In an excerpt from his most recent post, Voices in Dark Skies, a low-flying mallard inspires S.K. to examine why most people rarely take the time to think before they speak:
For some years now, I have been hyper-aware of how few people take the time to truly think about things before they try to formulate opinions. If you stand in a group and ask a question out of nowhere — “Why do you suppose women with red hair really do seem to be more gregarious? — the answers will come quickly and in battalions. But when the question is of more weight and substance than hair color — “Can we know that our sufferings have meaning, even aside from the pat answers we’ve been taught?” — the responses are no less swift and no less numerous.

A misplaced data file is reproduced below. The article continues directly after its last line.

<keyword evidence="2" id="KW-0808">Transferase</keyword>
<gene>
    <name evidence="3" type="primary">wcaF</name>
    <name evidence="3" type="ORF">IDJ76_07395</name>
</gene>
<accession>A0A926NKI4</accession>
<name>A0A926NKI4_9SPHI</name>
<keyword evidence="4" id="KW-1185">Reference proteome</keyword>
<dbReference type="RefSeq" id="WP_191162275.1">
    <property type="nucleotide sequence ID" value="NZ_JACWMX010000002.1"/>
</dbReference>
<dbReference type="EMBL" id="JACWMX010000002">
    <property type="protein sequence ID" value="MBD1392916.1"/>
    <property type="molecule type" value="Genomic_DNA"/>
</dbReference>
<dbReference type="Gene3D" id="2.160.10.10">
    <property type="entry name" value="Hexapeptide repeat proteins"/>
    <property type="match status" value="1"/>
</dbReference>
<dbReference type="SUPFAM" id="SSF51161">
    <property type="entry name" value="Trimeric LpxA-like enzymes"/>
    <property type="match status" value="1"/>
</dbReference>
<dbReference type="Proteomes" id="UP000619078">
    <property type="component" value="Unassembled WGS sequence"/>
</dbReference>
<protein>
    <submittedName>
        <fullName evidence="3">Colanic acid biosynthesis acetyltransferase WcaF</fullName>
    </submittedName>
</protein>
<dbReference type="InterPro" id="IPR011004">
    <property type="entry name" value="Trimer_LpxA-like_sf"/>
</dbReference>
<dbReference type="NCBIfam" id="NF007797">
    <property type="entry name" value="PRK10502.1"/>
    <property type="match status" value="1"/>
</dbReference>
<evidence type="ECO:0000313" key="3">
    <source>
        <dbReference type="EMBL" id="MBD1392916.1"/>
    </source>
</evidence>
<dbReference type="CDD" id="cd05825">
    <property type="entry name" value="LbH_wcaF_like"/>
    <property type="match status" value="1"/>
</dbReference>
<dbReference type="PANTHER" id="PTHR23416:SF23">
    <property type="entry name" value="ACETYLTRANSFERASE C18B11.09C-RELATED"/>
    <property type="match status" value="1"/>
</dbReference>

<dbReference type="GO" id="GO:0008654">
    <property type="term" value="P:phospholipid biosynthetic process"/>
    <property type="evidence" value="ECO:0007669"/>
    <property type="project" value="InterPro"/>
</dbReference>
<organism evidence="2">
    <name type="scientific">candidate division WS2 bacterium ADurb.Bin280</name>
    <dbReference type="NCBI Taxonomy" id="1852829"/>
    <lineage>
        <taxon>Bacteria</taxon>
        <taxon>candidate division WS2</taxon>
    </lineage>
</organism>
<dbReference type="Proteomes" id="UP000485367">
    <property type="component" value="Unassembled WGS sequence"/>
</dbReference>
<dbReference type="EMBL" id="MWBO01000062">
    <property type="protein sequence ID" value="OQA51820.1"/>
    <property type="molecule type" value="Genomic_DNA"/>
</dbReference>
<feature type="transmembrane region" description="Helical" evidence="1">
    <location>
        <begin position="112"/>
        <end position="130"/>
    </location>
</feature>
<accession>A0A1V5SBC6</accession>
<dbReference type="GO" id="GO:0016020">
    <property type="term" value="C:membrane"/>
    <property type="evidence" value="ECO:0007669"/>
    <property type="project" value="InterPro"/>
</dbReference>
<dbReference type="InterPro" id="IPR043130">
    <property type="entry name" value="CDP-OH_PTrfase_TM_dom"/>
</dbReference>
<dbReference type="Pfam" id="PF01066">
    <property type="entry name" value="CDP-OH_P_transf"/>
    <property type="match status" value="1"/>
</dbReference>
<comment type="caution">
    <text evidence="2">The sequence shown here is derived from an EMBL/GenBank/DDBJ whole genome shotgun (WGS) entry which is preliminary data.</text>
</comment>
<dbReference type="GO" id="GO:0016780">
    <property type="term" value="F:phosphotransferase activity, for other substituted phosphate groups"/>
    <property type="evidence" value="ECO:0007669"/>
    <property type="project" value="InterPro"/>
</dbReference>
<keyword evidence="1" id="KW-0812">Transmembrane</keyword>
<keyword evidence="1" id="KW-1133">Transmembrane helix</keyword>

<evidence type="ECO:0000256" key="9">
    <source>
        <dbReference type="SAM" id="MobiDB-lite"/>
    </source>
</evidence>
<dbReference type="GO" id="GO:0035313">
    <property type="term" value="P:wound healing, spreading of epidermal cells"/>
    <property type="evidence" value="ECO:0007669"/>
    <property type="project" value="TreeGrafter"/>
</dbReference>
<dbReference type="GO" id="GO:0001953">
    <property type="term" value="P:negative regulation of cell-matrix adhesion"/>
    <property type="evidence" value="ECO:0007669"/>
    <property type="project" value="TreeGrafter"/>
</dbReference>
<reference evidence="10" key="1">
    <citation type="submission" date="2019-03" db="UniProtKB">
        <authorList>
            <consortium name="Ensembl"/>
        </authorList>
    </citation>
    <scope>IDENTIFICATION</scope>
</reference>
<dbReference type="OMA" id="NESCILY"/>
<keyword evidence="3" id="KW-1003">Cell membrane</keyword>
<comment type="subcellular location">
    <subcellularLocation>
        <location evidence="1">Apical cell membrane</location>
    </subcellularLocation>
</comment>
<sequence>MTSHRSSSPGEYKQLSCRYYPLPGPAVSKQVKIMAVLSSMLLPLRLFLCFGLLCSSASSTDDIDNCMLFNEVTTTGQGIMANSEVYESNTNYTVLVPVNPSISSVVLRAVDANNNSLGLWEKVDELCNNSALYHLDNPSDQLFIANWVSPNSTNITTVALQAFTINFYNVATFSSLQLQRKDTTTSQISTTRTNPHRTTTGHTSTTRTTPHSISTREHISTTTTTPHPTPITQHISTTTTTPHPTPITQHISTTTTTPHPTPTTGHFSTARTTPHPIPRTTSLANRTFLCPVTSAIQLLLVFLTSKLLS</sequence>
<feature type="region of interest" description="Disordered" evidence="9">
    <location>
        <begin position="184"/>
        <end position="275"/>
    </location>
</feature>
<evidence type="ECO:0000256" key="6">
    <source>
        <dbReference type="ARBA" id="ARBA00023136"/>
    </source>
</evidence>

But have the people tossing out the answers really stopped to think about these things? I do not believe they have. I believe people in this age have become convinced that to be unable or unwilling to articulate an instantaneous and reasonable-sounding response is a gross sin. It doesn’t matter that most snap-back answers are verbal Cool Whip. To be without a quick answer is much worse than simply offering a stupid response with boldness.
When is the last time you heard a person, after being asked an out-of-the-blue question, answer, “I don’t know. I’ll have to think about that?”
I deliberately answer in just this way when I am asked a question that catches me off-guard, and I can attest that the people doing the asking do not like it. Not one bit. To deflect a question with a stated intention to ponder carefully what the other person has asked is to say, “I’m going to slow things down, and I’m going to dissect what you asked, and why you asked, and I’m going to draw my own conclusions.” Oh, no…they’re not going to have any of that.
Read the whole thing here.